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Tutoring Troubles

A teacher affects eternity; he can never tell where his influence stops - Henry Adams

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I read that statement a long back. Don't know where or how. But it stuck with me since then, even though I never knew the author's name till I purposely searched for him. It stuck with me since I knew it was the truth. Even today, substantial portion of my beliefs, traits and behaviour, I can trace them back to my first heroes and teachers.

Knowing is one thing. Realizing is another. In an interaction with arguably my closest associate, professional colleague, friend and confidante, Sundar Raman, he was pointing out the extent to which people like us, the tutors or teachers, have "influenced" the students attending our classes. "We pretty much shape their thoughts on almost everything - right from the way they learn, what they study and learn, their views on the subject and profession and a whole lot of things." 

It is true. People like us have influenced and defined the way many students think and take their professional life ahead. You can pretty much find this in the way many students actually react and respond. In fact, I taunt and tease Sundar pretty frequently over how he has been "influenced" from a set of teachers, and where he got that speaking style from.

If we are at that level, with the kind of influence we can exercise, have people like us done justice to our overall job? Have we given the students the right knowledge? Have we given the students the right method of studies? Can we say with absolute certainty that we have succeeded in our job? Or is it that we have failed somewhere?

Admittedly what we are doing is "exam centric tutoring", but we still are entrusted with helping the student understand. The potential failures (or actual failures) are pretty much on the following lines -

1. By repeatedly telling students not to digress from the so called purpose i.e. clearing the examination, most of the tutors have killed the "understanding ability" of the students. This works as long as the exams are repetitive with very little or no new questions being tested. But the primary purpose is always defined by the syllabus, and not the past exam questions. As long as the discussion meanders away from the question in hand, but still within the realms of the syllabus / topic under discussion, it should be encouraged, or atleast acknowledged.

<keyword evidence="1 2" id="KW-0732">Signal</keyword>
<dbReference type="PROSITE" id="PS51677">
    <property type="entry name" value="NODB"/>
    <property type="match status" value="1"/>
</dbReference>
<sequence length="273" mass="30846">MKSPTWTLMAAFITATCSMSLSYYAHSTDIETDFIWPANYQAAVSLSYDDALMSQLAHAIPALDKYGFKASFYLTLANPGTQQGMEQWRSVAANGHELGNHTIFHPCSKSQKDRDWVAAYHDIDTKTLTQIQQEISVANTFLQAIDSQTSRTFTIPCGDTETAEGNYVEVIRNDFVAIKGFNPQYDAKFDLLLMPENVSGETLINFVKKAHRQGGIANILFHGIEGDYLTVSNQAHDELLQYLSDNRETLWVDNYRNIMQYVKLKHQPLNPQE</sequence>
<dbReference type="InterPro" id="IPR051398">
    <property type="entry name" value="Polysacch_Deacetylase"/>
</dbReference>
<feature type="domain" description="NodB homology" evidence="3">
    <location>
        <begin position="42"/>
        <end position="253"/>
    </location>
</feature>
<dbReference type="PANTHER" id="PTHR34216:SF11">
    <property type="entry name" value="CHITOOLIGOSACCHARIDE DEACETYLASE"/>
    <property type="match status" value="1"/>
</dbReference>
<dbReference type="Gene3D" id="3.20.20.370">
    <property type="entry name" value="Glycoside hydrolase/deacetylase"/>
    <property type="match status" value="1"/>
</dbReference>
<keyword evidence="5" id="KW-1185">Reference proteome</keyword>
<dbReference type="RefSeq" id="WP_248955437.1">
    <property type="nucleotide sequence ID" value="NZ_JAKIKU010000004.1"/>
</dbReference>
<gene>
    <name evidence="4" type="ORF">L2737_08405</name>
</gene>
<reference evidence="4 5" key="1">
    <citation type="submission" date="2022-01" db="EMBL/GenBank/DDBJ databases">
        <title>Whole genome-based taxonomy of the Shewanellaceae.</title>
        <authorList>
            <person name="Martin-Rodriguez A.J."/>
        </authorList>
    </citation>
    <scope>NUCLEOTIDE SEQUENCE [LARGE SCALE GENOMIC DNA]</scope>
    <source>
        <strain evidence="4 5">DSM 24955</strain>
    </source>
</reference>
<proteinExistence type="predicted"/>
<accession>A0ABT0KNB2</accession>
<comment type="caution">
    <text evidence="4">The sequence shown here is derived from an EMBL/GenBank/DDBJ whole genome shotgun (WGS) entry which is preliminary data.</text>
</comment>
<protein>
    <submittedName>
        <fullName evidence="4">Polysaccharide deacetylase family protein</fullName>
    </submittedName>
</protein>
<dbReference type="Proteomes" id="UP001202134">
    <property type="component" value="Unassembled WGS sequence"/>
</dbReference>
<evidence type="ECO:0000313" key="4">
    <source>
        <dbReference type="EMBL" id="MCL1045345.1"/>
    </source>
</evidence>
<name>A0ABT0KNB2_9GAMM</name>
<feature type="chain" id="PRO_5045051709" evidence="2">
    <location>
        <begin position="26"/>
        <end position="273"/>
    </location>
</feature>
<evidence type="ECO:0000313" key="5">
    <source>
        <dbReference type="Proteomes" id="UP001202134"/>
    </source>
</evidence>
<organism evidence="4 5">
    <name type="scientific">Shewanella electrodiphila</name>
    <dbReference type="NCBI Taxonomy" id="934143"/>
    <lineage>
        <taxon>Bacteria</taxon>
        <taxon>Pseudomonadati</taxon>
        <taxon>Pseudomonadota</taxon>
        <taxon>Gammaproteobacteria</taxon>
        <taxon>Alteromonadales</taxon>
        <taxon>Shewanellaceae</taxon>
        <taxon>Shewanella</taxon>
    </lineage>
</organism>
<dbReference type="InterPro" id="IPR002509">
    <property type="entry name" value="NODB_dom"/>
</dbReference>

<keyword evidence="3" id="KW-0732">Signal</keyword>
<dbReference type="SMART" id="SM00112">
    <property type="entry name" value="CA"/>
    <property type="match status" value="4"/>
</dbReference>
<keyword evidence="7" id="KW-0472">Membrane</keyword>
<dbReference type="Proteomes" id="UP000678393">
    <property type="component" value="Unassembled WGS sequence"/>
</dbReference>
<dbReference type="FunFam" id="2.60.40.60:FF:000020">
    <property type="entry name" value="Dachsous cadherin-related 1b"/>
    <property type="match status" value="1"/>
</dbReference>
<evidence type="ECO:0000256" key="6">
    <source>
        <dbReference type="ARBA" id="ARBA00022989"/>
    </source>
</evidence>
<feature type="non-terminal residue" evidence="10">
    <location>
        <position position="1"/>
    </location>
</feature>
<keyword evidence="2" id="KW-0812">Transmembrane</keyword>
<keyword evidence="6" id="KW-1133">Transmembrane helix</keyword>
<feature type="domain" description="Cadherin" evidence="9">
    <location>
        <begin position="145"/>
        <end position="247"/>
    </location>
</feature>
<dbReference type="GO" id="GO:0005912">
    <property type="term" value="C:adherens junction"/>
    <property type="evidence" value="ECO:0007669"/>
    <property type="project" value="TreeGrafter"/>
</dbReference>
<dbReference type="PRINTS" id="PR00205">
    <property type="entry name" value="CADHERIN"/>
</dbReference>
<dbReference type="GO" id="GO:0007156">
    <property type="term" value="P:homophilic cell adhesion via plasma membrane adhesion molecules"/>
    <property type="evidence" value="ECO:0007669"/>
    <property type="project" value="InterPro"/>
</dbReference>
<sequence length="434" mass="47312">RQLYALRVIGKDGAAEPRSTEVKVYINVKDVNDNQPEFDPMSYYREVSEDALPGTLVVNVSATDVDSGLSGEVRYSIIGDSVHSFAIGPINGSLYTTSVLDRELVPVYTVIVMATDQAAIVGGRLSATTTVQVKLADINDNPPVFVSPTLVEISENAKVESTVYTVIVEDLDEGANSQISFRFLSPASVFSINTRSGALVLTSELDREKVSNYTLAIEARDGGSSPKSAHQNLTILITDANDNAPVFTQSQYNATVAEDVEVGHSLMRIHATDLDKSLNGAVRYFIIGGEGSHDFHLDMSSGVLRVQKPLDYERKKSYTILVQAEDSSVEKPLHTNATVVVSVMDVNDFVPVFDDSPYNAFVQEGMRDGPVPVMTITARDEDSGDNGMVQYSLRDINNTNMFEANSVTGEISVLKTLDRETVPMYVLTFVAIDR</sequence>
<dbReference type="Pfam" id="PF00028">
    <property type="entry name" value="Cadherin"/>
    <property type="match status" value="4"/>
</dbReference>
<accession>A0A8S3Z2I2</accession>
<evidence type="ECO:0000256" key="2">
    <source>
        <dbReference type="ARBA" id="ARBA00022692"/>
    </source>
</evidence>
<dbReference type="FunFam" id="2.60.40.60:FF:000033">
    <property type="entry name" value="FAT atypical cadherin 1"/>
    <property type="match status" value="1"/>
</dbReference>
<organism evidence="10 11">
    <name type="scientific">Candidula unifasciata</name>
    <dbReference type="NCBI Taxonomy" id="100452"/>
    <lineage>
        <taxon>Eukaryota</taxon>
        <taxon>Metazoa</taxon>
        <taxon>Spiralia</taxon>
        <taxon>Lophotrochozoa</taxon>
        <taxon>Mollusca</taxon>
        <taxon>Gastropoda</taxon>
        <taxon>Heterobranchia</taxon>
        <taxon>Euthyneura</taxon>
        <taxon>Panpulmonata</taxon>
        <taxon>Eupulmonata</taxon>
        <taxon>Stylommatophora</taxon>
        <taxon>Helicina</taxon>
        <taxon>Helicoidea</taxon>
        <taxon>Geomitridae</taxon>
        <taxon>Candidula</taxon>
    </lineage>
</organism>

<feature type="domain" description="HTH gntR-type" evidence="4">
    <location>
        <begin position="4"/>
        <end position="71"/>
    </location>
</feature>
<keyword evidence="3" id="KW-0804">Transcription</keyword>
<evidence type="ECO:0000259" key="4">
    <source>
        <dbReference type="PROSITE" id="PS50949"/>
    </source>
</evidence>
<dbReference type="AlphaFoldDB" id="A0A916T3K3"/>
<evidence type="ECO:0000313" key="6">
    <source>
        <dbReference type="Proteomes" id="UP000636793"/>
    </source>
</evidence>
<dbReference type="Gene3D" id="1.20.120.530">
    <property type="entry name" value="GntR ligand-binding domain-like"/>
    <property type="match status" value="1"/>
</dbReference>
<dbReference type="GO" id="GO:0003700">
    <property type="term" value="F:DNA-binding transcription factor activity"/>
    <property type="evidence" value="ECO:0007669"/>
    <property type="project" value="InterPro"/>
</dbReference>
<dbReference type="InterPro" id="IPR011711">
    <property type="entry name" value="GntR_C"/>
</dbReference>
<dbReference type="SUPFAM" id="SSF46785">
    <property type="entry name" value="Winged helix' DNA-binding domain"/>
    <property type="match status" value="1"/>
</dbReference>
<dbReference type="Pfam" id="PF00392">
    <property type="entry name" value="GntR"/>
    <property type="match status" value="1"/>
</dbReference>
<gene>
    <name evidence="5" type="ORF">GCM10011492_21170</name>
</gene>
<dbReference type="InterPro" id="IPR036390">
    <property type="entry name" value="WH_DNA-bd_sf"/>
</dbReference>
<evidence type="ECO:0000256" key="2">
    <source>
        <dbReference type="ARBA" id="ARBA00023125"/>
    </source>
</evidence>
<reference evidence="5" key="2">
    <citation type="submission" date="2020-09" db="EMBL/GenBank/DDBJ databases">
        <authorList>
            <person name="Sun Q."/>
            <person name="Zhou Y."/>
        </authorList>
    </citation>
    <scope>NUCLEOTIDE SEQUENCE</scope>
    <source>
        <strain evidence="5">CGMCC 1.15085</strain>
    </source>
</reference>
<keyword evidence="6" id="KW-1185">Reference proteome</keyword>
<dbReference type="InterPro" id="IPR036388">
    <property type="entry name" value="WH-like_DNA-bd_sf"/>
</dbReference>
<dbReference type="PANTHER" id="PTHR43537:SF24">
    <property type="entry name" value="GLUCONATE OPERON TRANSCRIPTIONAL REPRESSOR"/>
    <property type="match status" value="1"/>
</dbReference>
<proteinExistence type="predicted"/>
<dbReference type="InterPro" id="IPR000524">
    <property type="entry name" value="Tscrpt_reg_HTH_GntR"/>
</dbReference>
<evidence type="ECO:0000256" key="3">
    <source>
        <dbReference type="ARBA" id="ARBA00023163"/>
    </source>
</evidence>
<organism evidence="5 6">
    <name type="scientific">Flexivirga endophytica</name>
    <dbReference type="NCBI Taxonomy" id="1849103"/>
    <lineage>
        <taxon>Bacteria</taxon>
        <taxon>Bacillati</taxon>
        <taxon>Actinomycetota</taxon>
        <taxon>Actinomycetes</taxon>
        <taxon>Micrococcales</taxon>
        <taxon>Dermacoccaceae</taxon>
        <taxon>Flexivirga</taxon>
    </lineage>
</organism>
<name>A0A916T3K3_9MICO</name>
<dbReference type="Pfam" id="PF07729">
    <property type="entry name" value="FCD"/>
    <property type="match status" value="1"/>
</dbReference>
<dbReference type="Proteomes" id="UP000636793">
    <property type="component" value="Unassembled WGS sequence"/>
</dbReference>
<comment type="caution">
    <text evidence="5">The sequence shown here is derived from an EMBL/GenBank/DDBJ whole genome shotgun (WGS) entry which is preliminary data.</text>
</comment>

Moment the question paper charts into hitherto untested territory, the primary skill a student needs is ability to think beyond his photographic memory. As long as it is a question from the class, student progress. Else, it is all muddled up affair, since the focus inside the class has been on a particular problem in a particular format / approach. With little freedom to choose the methods or approaches or ask counter questions, the basic stimulus for taking the "understanding the idea" route is lost.

2. Playing Nostradamus is arguably the biggest menace which people like us (including me) can probably do. Teaching the idea is one thing. Asking the students to focus on a "few areas" to get a guaranteed result is another. Having played Nostradamus more than a couple of times on the "shameless act of predicting" the exam questions, I have come to realize that by default there are lot of students who religiously follow these "predicted" questions. Thanks to Law of Averages, I have had my share of success. The share of failures have been equal as well. Success will give you that "I Told You So" smirk on your face, and the failures will leave us scurrying for cover at best, or some insanely stupid excuse (this time there is a conspiracy or I told you study the entire area, with special focus here or something equally silly) as to why it didn't work out.